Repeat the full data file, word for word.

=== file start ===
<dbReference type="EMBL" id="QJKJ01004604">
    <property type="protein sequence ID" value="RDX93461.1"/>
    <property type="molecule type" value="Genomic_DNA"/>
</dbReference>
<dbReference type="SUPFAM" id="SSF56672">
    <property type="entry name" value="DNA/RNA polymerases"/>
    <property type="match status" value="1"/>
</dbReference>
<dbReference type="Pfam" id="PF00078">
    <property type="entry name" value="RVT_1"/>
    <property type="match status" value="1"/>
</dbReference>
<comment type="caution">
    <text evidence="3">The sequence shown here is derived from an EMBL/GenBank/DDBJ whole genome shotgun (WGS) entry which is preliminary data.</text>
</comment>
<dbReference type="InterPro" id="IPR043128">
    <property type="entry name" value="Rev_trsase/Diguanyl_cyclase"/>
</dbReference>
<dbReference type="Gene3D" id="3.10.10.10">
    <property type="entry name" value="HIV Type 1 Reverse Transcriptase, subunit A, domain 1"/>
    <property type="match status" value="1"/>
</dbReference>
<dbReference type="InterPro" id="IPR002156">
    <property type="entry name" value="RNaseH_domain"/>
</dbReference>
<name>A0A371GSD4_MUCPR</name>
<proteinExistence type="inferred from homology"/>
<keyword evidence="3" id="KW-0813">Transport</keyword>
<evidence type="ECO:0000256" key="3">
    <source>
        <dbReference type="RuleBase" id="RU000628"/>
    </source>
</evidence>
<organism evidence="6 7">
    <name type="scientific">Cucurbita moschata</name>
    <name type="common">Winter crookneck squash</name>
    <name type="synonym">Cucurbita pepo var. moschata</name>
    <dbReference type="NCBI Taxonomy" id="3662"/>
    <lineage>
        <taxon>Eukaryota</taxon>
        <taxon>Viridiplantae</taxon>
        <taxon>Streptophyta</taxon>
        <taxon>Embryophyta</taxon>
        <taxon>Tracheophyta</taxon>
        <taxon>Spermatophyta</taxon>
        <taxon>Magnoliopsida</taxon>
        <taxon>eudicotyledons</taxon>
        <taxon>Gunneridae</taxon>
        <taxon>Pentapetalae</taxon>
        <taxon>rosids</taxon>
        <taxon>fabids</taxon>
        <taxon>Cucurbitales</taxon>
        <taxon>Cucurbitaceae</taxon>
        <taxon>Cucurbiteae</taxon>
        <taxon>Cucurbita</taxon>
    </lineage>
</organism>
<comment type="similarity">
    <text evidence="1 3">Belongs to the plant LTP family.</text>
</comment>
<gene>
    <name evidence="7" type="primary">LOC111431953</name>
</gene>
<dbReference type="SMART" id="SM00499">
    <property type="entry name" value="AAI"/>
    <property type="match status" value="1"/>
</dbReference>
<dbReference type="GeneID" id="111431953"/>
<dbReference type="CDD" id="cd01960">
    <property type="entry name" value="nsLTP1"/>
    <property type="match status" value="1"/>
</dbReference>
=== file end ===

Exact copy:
<dbReference type="EMBL" id="QJKJ01004604">
    <property type="protein sequence ID" value="RDX93461.1"/>
    <property type="molecule type" value="Genomic_DNA"/>
</dbReference>
<dbReference type="SUPFAM" id="SSF56672">
    <property type="entry name" value="DNA/RNA polymerases"/>
    <property type="match status" value="1"/>
</dbReference>
<dbReference type="Pfam" id="PF00078">
    <property type="entry name" value="RVT_1"/>
    <property type="match status" value="1"/>
</dbReference>
<comment type="caution">
    <text evidence="3">The sequence shown here is derived from an EMBL/GenBank/DDBJ whole genome shotgun (WGS) entry which is preliminary data.</text>
</comment>
<dbReference type="InterPro" id="IPR043128">
    <property type="entry name" value="Rev_trsase/Diguanyl_cyclase"/>
</dbReference>
<dbReference type="Gene3D" id="3.10.10.10">
    <property type="entry name" value="HIV Type 1 Reverse Transcriptase, subunit A, domain 1"/>
    <property type="match status" value="1"/>
</dbReference>
<dbReference type="InterPro" id="IPR002156">
    <property type="entry name" value="RNaseH_domain"/>
</dbReference>
<name>A0A371GSD4_MUCPR</name>
<proteinExistence type="inferred from homology"/>
<keyword evidence="3" id="KW-0813">Transport</keyword>
<evidence type="ECO:0000256" key="3">
    <source>
        <dbReference type="RuleBase" id="RU000628"/>
    </source>
</evidence>
<organism evidence="6 7">
    <name type="scientific">Cucurbita moschata</name>
    <name type="common">Winter crookneck squash</name>
    <name type="synonym">Cucurbita pepo var. moschata</name>
    <dbReference type="NCBI Taxonomy" id="3662"/>
    <lineage>
        <taxon>Eukaryota</taxon>
        <taxon>Viridiplantae</taxon>
        <taxon>Streptophyta</taxon>
        <taxon>Embryophyta</taxon>
        <taxon>Tracheophyta</taxon>
        <taxon>Spermatophyta</taxon>
        <taxon>Magnoliopsida</taxon>
        <taxon>eudicotyledons</taxon>
        <taxon>Gunneridae</taxon>
        <taxon>Pentapetalae</taxon>
        <taxon>rosids</taxon>
        <taxon>fabids</taxon>
        <taxon>Cucurbitales</taxon>
        <taxon>Cucurbitaceae</taxon>
        <taxon>Cucurbiteae</taxon>
        <taxon>Cucurbita</taxon>
    </lineage>
</organism>
<comment type="similarity">
    <text evidence="1 3">Belongs to the plant LTP family.</text>
</comment>
<gene>
    <name evidence="7" type="primary">LOC111431953</name>
</gene>
<dbReference type="SMART" id="SM00499">
    <property type="entry name" value="AAI"/>
    <property type="match status" value="1"/>
</dbReference>
<dbReference type="GeneID" id="111431953"/>
<dbReference type="CDD" id="cd01960">
    <property type="entry name" value="nsLTP1"/>
    <property type="match status" value="1"/>
</dbReference>